Brian Cox, Martin Rees and others say public perception of science has changed for the better
From Brian Cox:
Over the last few years, I have definitely noticed a shift in the public’s attitude towards science: from viewing it as a useful sideline in society – a valuable pursuit for the boffinous few, that ultimately looks after itself – to a cause worth fighting for, which has the power to change society for the better.
No sensible person or politician has ever argued that science is not useful, but many take its contribution for granted. Did you know, for example, that Britain’s entire science budget was £3.3bn last year, out of a total government spend of £621bn? And that physics-based industry alone contributes 6.4% of our GDP – comparable to the much vaunted and rather more costly financial services sector – yet no party is committed to protecting it after the next election?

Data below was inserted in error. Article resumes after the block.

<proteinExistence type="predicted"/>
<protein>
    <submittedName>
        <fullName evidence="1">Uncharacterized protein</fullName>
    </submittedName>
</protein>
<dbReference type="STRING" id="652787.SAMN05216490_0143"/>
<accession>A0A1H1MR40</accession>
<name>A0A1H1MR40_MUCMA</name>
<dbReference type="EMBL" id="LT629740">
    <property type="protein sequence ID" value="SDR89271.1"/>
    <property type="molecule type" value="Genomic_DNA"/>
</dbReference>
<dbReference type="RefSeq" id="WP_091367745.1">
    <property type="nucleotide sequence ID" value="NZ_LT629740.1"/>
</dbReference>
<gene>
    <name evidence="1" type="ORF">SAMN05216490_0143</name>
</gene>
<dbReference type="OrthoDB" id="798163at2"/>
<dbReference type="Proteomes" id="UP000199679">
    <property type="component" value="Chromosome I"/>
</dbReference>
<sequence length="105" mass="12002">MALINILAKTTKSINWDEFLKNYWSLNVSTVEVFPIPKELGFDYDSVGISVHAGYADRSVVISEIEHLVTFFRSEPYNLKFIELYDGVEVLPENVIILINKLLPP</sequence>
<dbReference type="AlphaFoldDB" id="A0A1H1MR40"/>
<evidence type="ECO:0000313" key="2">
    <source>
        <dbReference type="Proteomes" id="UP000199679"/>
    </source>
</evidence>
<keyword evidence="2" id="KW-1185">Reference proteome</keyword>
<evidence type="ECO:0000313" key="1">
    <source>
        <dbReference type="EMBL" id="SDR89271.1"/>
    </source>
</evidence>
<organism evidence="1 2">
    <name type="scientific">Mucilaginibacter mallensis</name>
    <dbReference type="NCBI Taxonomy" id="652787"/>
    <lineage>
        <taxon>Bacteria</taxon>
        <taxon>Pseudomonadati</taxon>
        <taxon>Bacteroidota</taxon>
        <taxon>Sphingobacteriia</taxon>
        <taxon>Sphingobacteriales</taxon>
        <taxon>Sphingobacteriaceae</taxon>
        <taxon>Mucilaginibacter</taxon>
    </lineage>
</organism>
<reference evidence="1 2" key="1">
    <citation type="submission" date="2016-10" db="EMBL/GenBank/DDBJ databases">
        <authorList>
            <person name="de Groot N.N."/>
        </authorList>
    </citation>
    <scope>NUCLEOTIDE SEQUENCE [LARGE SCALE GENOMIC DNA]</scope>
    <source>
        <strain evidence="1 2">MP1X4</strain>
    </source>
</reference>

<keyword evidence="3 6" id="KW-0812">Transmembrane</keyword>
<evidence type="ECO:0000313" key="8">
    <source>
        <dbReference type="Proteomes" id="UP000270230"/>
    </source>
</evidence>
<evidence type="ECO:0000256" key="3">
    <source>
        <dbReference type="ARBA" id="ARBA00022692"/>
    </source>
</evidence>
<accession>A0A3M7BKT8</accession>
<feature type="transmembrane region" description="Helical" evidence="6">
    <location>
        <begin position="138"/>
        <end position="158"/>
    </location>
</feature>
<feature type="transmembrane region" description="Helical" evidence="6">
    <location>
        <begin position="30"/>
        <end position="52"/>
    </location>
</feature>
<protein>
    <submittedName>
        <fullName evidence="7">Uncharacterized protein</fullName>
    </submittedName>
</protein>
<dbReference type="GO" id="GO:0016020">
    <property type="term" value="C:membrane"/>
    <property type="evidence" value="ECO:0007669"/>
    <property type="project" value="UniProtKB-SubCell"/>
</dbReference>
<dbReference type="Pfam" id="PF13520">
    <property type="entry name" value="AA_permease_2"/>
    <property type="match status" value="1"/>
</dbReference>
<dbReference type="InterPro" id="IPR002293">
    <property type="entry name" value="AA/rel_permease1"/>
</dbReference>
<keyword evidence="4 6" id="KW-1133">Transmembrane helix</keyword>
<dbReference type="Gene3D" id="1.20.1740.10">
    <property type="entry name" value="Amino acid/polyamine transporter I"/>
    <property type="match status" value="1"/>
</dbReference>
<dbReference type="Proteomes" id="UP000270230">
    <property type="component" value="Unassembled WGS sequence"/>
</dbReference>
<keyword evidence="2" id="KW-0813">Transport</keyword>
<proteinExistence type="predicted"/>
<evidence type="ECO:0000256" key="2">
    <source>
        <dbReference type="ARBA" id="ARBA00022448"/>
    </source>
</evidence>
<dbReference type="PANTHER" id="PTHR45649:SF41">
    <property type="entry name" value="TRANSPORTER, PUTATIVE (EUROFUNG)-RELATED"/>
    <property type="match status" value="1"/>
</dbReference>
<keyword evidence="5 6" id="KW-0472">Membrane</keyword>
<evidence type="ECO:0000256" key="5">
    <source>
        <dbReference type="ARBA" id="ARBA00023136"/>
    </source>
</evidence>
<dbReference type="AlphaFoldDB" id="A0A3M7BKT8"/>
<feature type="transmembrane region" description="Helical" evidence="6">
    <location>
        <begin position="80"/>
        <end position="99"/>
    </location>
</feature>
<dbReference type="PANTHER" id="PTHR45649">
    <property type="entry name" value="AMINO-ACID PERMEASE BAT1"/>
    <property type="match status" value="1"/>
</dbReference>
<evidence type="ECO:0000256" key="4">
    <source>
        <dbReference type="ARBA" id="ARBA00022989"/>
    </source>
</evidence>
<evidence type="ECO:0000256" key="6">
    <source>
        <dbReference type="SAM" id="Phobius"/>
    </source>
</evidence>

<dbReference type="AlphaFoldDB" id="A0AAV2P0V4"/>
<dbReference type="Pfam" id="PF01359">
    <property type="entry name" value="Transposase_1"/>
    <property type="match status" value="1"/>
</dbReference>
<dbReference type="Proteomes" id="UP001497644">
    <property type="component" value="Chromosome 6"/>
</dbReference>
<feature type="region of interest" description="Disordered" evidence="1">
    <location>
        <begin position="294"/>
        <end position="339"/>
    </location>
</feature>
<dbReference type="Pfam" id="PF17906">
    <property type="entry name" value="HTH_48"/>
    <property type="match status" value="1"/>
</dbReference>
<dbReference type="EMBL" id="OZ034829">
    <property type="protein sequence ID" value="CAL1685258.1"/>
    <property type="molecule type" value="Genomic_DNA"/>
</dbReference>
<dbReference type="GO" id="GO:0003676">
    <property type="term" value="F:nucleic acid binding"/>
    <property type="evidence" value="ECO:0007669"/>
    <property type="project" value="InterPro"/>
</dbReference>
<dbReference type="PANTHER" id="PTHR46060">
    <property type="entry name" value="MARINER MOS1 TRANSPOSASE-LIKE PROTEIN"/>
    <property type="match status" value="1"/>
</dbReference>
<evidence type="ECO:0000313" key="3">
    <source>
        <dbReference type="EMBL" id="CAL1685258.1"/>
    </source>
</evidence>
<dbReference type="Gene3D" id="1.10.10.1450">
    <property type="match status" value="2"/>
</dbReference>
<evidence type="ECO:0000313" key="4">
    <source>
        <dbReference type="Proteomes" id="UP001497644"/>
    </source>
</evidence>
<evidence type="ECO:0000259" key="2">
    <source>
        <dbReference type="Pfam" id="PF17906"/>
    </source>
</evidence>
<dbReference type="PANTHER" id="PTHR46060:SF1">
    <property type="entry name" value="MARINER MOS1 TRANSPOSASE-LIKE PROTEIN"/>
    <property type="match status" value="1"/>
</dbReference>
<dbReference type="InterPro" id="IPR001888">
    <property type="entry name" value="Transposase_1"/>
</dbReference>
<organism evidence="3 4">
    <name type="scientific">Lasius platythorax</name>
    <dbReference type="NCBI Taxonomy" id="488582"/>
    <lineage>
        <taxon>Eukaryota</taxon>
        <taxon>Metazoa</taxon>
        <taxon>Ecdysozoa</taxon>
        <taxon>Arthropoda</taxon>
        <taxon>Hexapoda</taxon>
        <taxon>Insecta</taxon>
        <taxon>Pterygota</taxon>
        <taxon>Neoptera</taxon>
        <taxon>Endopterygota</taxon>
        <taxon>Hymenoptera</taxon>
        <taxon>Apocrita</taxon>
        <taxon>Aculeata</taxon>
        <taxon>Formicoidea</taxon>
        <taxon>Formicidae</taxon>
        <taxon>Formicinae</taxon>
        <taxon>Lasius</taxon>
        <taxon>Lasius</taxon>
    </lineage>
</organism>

A growing appreciation of the low-cost, high-value and good old-fashioned solidity of science and engineering relative to finance has, I believe, contributed to the new public mood, but as with all paradigmatic cultural shifts, there is more to it. Simon Singh’s libel tussle with the British Chiropractic Association has brought together an unusual alliance of comedians and scientists in support of a broad, rationalist agenda. The Large Hadron Collider (LHC) has been a rollercoaster ride of success and engineering difficulty, but the sheer ambition and scale of the project has fired the imagination of many. The dramatic pictures of the Martian surface from the Opportunity and Spirit rovers, and the unparallelled beauty of Saturn and its moons as seen by the ongoing Cassini mission, grace a million computer screensavers.
This confluence of factors has seeded a fragile but strengthening movement.
Continues at: http://www.guardian.co.uk/science/2010/apr/13/science-cool
VN:F [1.9.22_1171]Brian Cox, Martin Rees and others say public perception of science has changed for the better,